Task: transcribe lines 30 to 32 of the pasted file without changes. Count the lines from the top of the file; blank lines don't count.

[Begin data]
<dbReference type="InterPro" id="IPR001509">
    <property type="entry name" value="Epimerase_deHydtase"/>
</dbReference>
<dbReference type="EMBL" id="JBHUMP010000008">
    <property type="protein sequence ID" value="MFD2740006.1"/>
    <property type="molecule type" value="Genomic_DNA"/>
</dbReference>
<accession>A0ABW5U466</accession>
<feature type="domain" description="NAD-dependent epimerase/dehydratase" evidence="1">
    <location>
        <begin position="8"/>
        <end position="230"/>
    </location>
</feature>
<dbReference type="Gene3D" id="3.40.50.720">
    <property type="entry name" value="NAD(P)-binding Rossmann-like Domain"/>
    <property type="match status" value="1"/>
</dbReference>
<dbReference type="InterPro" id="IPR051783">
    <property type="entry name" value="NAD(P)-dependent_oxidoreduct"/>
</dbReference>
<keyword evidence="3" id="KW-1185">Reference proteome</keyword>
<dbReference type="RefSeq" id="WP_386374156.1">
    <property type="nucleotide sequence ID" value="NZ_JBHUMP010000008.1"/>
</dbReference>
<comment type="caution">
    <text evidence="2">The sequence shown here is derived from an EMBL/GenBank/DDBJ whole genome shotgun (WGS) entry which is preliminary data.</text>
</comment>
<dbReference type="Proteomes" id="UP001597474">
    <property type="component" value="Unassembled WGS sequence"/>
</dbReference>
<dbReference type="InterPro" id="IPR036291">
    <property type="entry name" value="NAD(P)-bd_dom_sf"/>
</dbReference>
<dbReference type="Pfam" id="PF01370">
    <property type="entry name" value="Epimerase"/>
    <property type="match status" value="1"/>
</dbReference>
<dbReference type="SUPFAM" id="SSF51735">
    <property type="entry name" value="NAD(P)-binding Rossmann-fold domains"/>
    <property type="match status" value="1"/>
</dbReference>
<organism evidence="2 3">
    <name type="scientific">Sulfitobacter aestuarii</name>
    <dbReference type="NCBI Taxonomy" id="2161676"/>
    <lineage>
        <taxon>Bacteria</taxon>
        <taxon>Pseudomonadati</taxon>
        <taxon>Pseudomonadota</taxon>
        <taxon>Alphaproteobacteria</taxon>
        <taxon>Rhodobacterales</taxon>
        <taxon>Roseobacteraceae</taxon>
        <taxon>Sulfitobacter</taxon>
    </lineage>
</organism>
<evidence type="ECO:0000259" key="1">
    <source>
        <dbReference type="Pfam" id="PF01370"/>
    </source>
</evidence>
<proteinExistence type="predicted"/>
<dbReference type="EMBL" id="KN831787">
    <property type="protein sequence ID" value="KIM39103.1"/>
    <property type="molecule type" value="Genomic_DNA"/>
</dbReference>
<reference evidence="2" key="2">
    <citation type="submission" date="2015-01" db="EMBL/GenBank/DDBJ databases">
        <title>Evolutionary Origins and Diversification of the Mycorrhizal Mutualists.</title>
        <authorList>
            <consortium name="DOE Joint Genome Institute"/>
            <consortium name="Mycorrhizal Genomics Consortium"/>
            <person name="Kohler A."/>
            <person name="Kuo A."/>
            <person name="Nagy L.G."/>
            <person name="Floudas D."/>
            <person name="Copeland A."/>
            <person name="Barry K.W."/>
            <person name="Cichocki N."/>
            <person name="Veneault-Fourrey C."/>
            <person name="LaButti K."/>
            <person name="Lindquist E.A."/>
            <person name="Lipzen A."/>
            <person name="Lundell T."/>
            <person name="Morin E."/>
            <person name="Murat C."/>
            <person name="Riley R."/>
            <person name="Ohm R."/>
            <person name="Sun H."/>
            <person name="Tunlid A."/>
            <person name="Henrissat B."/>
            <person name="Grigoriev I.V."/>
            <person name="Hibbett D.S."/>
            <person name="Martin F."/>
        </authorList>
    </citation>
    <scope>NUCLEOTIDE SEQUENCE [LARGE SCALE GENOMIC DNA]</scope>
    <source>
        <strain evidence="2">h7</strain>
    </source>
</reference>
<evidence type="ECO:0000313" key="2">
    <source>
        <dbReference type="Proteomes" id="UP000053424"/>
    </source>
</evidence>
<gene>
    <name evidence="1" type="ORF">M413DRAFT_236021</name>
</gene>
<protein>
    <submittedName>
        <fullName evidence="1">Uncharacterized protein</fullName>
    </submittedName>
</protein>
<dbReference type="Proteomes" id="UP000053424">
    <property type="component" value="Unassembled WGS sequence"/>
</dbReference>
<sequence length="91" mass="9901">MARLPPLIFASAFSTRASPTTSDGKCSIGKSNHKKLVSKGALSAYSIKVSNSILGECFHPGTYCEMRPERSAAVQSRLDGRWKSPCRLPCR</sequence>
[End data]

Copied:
    <property type="component" value="Unassembled WGS sequence"/>
</dbReference>
<dbReference type="InterPro" id="IPR036291">